And that is precisely the problem. As long as skiers and boarders are drawn by the allure of powder into Bear Creek, some of them, occasionally, will die.
People enter Bear Creek knowing it’s dangerous. But risk is inherent to powder. In Chamonix a few years back, our guide in the Vallee Blanche noted: “Skiing powder is one of the most beautiful things a person can do. And one of the most dangerous.” This from a man whose profession is to help others manage the risks, essentially acknowledging that the risks simply cannot be fully contained.
The day we arrived in Chamonix several Belgian skiers were killed in an avalanche.
“It just means the skiing is good,” the front desk guy at our hotel shrugged.
We in Telluride are not Gallic. The death of Nate Soules has hit the tight-knit community of backcountry skiers and boarders here especially hard, in part because so many of them not only knew him, but know his young widow and their young child; and in part because he wasn’t doing anything they wouldn’t do, or haven’t done, or weren’t doing, in fact, the same day he died.
Yes, it was dangerous out there on Monday, with at least ten inches of new snow on a weak base. They, the Bear Creek crew, all rationalized that they know the terrain, have the right gear and skills, and besides, the skiing was just too good to pass up. Moreover, Bear Creek deaths, while frequent in the long view – one or two every couple of years – are rare in a daily sense, rare enough to create a sense that any individual who takes the risk is highly likely to beat the odds.
When I first arrived in Telluride, I heard Bear Creek described as Telluride’s cathedral. Like a cathedral, it embraces the mysteries of existence. It is our koan, and not just with respect to avalanche or mountaineering deaths. It is public with private inholdings. It is easily accessed by ski lifts, but is outside the ski area boundary, meaning it is not controlled for snow stability. One enters at one’s own risk, yet we continually ask who is responsible for safety in there: The U.S. Forest Service, which manages most of the public land? The ski company that operates on adjacent public land under a Forest Service permit, and whose lifts provide easy access to it? The individuals who enter either through gates or by ducking ropes?
Since we are not Gallic, we somehow would prefer to think of it not simply as a high alpine zone with all the attendant beauties and risks, but instead as a management problem.
But conduct a thought experiment and imagine Bear Creek was incorporated into the ski area and controlled for safety. There would be a loss of freedom. Skiers and boarders could then enter only when it was decreed safe by the ski patrol to do so. That would make it less risky. But there would be new ski area boundaries, beyond which untracked powder would beckon, where the dangers would be similar to what they are in Bear Creek today. And people would enter that new area through gates, or by ducking ropes. We can’t control the entire outdoors, nor would we wish to turn the San Juans into a gigantic amusement park, where the thrills are all manmade and the risks are all illusory.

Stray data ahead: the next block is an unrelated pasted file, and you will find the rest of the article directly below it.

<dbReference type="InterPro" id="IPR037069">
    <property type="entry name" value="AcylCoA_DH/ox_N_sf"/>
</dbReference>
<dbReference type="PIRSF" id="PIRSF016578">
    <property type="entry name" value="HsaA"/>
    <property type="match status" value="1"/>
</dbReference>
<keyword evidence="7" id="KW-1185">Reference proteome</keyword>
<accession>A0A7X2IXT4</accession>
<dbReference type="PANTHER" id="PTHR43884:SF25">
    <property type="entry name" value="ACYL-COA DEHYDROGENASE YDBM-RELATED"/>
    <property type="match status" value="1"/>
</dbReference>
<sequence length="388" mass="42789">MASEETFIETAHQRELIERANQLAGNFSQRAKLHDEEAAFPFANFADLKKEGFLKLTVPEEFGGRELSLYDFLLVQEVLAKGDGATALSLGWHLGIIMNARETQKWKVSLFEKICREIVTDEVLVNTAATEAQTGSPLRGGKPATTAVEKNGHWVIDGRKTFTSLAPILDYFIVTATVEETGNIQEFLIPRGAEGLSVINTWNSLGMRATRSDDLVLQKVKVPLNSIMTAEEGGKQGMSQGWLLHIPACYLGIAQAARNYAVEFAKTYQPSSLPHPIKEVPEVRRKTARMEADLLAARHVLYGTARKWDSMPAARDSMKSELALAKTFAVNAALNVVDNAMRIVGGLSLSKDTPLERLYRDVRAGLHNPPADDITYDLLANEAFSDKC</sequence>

Thus there are big issues on the minds of folks in Telluride this week: the challenge of balancing individual freedom against individual responsibility; yielding to the allure of the high country versus managing the risks encountered there. There is the pain of knowing that in being part of an alpinist community, you can’t know if you will be the next person to get into trouble out there, or if it will be a close friend, or a complete stranger. But you can know that it will be someone who will leave behind loved ones, and that their loss, however painful it will be, won’t stop you or others from taking the same risks again tomorrow or when the shock wears off.
All of this makes alpinism something akin to a religion. The mountains, with their beauty and dangers, and with the thrills and challenges they present, inevitably produce both ecstasies and agonies. More than a few people have had spiritual encounters with the mysteries of human existence in the cathedral of Bear Creek.
In the aftermath of this week’s tragedy, there will likely be talk of better controlling the ski area boundary. More talk of gates and questions about liability, and possibly suggestions of a something more like the European system, of offering the option of guided access or of selling rescue insurance, or even of expanding the ski area into Bear Creek so it can be managed.
But in the end, skiing powder will remain a koan: one of the most beautiful things a person can do, and one of the most dangerous.